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Kentucky's Child Poverty Rate Up, Smoking Down In Latest Report

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Kentucky continues leading the nation in a dubious category: the percentage of children living in poverty.  A new report finds that level has gone up 36 percent over the past two years.

Dr. Guy Shrake says the still-recovering economy may be partially to blame for the number of children living below the poverty line

“As a pediatrician myself, it is possible that there still is some residual from the impacts of the recession a number of years ago,” said Dr. Shrake.

But he also cites another factor.

“In a general sense, we do know that more children are in one-parent family than there have been in the past and that that is definitely a cross-connection for having more children in poverty,” said Dr. Shrake.

In 2012, only 23 percent of children in Kentucky were living in poverty. In the most-recent America’s Health Rankings report released today by UnitedHealth Foundation, it’s at nearly 32 percent.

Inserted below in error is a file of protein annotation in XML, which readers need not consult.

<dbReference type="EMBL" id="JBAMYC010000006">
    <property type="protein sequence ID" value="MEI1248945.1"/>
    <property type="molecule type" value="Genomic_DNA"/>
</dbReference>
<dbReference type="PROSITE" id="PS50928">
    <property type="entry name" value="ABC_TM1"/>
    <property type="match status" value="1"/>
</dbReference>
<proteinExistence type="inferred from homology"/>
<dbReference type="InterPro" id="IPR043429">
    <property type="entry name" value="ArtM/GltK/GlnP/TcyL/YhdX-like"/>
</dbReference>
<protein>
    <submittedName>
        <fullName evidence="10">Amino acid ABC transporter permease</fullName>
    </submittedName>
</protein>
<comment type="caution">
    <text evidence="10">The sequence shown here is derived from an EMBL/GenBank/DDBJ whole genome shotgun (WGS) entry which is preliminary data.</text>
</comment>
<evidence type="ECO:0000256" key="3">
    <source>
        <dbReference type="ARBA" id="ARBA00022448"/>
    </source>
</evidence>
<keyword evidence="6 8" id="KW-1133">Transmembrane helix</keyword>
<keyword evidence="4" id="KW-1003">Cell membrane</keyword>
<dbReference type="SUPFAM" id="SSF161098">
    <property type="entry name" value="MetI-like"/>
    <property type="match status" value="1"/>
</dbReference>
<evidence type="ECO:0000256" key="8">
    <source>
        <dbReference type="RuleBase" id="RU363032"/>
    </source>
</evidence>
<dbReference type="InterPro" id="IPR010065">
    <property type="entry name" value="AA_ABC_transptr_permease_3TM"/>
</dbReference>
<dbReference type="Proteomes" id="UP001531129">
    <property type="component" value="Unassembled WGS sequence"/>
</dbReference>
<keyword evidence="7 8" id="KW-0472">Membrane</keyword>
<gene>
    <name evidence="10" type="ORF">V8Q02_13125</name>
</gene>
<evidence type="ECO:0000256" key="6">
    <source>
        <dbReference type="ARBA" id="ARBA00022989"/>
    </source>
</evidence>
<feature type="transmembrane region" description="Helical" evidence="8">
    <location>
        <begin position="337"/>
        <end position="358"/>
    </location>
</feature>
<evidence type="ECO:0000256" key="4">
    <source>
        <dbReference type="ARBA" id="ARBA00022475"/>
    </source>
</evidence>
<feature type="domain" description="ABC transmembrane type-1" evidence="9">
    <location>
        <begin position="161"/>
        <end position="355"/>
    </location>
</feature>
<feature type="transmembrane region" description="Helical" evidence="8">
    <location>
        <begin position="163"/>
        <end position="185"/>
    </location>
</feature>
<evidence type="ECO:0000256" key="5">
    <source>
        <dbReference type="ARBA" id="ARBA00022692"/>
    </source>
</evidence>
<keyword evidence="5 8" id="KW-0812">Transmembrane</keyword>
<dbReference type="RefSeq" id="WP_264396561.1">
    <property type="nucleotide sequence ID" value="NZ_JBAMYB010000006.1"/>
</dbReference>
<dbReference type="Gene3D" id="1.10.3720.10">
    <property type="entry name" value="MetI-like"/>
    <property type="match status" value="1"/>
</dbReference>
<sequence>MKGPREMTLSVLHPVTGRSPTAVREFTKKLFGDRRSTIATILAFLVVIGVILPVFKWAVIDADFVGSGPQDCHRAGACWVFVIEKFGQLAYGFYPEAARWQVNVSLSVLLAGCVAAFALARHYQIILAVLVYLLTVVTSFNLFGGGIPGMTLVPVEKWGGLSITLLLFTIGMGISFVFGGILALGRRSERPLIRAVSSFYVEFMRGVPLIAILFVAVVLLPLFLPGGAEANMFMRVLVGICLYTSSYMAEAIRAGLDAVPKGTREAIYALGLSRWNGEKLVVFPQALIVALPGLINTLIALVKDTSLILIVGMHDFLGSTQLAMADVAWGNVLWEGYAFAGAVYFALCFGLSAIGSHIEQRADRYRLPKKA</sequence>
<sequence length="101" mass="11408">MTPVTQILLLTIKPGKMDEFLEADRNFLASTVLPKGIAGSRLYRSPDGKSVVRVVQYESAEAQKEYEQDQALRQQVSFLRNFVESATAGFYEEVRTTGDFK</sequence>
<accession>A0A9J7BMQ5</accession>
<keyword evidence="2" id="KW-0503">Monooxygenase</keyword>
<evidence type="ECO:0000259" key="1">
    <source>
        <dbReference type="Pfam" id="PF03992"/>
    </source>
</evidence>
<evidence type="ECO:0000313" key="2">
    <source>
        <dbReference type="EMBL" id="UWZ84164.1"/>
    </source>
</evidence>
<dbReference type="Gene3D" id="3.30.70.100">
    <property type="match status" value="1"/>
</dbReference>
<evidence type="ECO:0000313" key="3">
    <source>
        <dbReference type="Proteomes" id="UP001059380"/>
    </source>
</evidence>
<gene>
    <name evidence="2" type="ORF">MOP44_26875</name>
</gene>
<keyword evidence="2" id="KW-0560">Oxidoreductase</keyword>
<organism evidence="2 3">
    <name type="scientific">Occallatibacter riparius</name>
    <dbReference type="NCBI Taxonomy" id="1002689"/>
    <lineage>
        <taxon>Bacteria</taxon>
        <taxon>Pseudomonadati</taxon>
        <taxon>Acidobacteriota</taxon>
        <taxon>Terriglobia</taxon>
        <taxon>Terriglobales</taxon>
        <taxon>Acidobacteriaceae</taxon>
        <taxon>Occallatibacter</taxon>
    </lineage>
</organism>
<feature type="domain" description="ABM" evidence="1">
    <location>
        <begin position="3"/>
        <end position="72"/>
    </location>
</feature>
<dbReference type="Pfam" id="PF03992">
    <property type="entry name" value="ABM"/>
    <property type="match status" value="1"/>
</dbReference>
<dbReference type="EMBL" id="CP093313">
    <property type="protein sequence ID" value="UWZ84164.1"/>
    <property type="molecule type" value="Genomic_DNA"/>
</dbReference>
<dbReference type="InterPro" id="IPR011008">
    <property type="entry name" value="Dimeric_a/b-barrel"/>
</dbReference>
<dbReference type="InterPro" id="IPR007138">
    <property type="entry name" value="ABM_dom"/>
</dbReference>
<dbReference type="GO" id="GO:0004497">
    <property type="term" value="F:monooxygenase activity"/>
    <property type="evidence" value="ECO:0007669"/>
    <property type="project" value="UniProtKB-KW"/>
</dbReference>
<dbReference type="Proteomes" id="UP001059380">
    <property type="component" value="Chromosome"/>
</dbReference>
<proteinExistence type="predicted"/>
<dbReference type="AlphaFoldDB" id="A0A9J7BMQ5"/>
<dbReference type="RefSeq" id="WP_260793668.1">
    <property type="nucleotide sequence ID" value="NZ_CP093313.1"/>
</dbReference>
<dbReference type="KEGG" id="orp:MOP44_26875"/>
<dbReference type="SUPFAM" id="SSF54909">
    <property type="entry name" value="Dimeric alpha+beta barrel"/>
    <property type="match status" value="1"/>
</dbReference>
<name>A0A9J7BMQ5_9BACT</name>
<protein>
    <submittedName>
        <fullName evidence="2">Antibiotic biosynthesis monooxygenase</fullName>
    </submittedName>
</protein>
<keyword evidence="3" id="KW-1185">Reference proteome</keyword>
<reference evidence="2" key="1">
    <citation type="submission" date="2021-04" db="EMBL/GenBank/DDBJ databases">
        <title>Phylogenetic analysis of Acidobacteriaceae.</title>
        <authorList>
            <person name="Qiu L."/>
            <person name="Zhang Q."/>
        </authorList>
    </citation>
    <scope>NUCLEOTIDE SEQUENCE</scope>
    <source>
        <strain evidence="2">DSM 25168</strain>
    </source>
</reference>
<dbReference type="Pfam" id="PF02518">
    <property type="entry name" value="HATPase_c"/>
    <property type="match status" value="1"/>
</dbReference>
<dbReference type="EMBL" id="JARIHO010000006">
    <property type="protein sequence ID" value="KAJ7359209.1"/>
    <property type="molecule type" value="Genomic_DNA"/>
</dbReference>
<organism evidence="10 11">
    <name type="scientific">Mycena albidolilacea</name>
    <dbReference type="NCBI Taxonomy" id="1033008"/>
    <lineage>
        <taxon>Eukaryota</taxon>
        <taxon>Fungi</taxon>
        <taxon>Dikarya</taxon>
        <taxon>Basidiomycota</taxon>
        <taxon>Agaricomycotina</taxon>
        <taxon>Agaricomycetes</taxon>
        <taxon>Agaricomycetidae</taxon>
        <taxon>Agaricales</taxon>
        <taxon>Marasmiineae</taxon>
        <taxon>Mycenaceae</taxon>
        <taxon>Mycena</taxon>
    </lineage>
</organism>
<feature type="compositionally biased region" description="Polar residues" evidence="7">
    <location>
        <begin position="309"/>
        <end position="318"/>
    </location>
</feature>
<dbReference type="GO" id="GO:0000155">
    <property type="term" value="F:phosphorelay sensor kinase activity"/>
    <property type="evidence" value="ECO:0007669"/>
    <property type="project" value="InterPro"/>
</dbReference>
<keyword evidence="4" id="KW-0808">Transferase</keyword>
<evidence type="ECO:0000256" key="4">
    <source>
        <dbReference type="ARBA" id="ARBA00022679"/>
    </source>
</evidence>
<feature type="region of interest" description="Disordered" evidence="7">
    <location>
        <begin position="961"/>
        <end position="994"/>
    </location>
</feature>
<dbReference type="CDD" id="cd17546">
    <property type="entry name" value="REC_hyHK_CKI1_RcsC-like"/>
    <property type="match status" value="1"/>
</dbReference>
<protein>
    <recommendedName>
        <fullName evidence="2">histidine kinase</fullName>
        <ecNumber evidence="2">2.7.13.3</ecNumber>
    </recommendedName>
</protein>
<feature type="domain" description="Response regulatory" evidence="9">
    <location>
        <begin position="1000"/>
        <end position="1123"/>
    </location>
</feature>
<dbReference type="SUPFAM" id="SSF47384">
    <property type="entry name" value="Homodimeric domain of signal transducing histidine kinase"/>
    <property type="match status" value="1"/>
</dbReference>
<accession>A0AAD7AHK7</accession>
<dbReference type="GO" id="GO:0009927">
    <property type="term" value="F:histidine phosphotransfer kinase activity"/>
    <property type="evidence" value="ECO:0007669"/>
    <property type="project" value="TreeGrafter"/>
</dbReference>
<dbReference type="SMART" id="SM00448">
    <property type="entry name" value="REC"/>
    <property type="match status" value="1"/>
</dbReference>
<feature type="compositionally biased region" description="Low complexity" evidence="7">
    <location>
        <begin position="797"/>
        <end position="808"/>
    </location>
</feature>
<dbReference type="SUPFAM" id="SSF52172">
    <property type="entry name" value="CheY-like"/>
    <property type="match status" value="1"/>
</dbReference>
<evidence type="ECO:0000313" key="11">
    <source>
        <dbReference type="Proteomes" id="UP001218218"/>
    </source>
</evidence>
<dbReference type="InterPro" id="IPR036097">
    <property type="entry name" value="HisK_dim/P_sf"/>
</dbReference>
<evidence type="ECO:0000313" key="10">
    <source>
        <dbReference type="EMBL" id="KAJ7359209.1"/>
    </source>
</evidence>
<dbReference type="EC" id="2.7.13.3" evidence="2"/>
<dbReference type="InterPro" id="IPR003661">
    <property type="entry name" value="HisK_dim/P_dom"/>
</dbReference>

But Dr. Shrake, the market medical director for the group,  says a growing number of those children could be receiving health care now or in the future as more uninsured Kentuckians sign up for coverage.  

Overall, the commonwealth ranks as the 47th healthiest state in the nation. 

One number that is heading in a positive direction is the percentage of Kentuckians who smoke.  That has fallen by 2 1/2 percent over the past two years and now stands at 26 ½ percent. It's fallen nine percent since 1990. 

“A general awareness has certainly increased every year,” said Dr. Shrake.  “There’s been a number of different ways for folks to find out about the dangers of smoking – be it the packaging itself with all the different warnings.   I think there’s an ongoing public health campaign and maybe some specifics around the state of Kentucky as well.”

Despite the decline in the number of smokers, Kentucky ranks next to last in the nation when it comes to the percentage of people who still smoke. 

Kentucky also has highest percentage of preventable hospitalizations.

The Bluegrass State does rank high on the list when it comes to a low prevalence of binge drinking, a low violent crime right and high immunization coverage among children. 

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